There's another lagoon 3 hours north and less remote where you can see gray whales. San Ignacio lagoon requires a two-hour ride down a dirt road to get to the lagoon from town. But I'm glad I made the extra effort to get to San Ignacio. The whales generally come closer to the boats here, and they're more likely to come close enough to touch. And the fact that it's even more remote means even less tourists in an already untouristed part of Baja. They have a saying in Mexico: bad roads, good tourists; good roads, bad tourists. I believe it.

There are several companies that can hook you up in style, but I prefer DIY -more local flavor and way, way cheaper. And it doesn't take that much more time. Maybe less. Here's what it takes to do it yourself on the cheap:
Fly to San Diego, take the trolley to the border. Take a cab to the central bus terminal (tell the cabbie you want to go to the one with buses to Baja California Sur, not just Ensenada).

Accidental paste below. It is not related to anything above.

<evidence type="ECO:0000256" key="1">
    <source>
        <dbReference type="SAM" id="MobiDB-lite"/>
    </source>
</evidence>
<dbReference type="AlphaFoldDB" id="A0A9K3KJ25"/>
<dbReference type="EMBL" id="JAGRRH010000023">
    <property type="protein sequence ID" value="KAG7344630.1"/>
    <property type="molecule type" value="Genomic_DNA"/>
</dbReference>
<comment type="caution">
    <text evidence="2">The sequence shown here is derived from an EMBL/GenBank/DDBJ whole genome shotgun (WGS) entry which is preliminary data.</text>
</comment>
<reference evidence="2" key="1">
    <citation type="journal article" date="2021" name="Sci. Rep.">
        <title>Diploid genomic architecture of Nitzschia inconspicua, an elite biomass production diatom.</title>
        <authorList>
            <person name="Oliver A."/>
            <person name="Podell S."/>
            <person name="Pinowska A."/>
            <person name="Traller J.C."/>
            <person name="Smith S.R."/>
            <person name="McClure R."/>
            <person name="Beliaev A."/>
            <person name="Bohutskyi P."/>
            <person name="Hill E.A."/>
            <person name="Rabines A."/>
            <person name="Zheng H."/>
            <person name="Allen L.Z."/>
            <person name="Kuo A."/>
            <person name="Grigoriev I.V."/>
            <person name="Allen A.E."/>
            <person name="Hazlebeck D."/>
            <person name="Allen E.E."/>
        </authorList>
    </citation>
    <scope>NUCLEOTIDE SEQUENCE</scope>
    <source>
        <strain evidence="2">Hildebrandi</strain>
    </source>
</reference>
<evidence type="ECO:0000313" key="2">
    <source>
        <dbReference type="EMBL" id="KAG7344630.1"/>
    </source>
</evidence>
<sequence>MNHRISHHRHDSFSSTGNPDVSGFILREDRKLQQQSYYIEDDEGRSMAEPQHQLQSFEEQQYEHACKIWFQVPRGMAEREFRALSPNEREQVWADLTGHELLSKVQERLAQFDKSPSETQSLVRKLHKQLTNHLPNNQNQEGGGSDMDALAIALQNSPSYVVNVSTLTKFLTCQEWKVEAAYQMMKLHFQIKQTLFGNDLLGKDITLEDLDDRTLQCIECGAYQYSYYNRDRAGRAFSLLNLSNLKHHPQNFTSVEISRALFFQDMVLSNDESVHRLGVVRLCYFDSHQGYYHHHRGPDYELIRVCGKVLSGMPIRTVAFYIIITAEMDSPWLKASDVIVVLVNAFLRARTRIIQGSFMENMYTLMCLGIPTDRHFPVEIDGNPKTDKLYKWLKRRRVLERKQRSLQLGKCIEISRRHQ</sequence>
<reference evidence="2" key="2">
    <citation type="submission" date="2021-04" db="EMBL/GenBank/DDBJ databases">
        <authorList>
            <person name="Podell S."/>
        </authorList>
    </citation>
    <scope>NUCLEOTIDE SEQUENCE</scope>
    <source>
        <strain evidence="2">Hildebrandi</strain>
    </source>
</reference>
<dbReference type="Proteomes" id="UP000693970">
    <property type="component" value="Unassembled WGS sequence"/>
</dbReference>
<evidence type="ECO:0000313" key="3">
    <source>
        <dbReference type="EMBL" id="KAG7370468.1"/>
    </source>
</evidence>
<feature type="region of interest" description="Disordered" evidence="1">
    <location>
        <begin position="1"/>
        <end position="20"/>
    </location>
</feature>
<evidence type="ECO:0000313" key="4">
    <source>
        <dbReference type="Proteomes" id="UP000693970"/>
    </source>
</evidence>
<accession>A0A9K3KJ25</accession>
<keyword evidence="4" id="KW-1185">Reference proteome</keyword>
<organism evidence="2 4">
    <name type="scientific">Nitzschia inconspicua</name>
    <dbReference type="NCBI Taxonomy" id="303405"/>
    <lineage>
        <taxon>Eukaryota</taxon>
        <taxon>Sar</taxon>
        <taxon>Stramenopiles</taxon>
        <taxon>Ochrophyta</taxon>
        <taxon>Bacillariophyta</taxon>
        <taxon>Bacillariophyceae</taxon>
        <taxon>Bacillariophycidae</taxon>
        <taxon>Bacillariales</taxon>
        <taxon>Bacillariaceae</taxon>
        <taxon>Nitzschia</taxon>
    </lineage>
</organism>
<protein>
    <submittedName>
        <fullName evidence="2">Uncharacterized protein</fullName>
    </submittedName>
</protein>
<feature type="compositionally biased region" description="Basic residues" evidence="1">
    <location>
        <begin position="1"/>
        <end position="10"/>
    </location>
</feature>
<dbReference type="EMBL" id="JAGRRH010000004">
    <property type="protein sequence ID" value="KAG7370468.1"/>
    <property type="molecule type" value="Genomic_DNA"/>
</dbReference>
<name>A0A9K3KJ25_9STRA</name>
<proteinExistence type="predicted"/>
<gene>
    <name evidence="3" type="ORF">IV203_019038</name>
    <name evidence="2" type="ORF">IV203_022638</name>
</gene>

Buy a ticket for an overnight ABC bus (the trip takes 15 hours provided there are no delays, so overnight is the better way to go unless you can keep busy for 15 hours). The buses tend to be comfortable and safe, though one should always be prepared for various unpleasantries in Mexico... like loud movies, in Spanish, playing well into the night, so forget about sleeping. Or the fact that there's no reading light, so forget about reading. Or seats that are supposed to recline but don't. Oh, and perhaps a 2AM breakdown necessitating a middle of the night bus change. That last part was actually a blessing -no movies on the second bus and I finally got some sleep.

But in the end it all works out. I still got to San Ignacio in the morning of day 2 (only 3 hours late), walked into town (about a half hour from the road -the locals will point the way), and settled down into my room at the cozy Casa Leree. Plenty of time to take a nap, see the cute town park, the Mission, even take a hike up in the hills for a beautiful view of the town.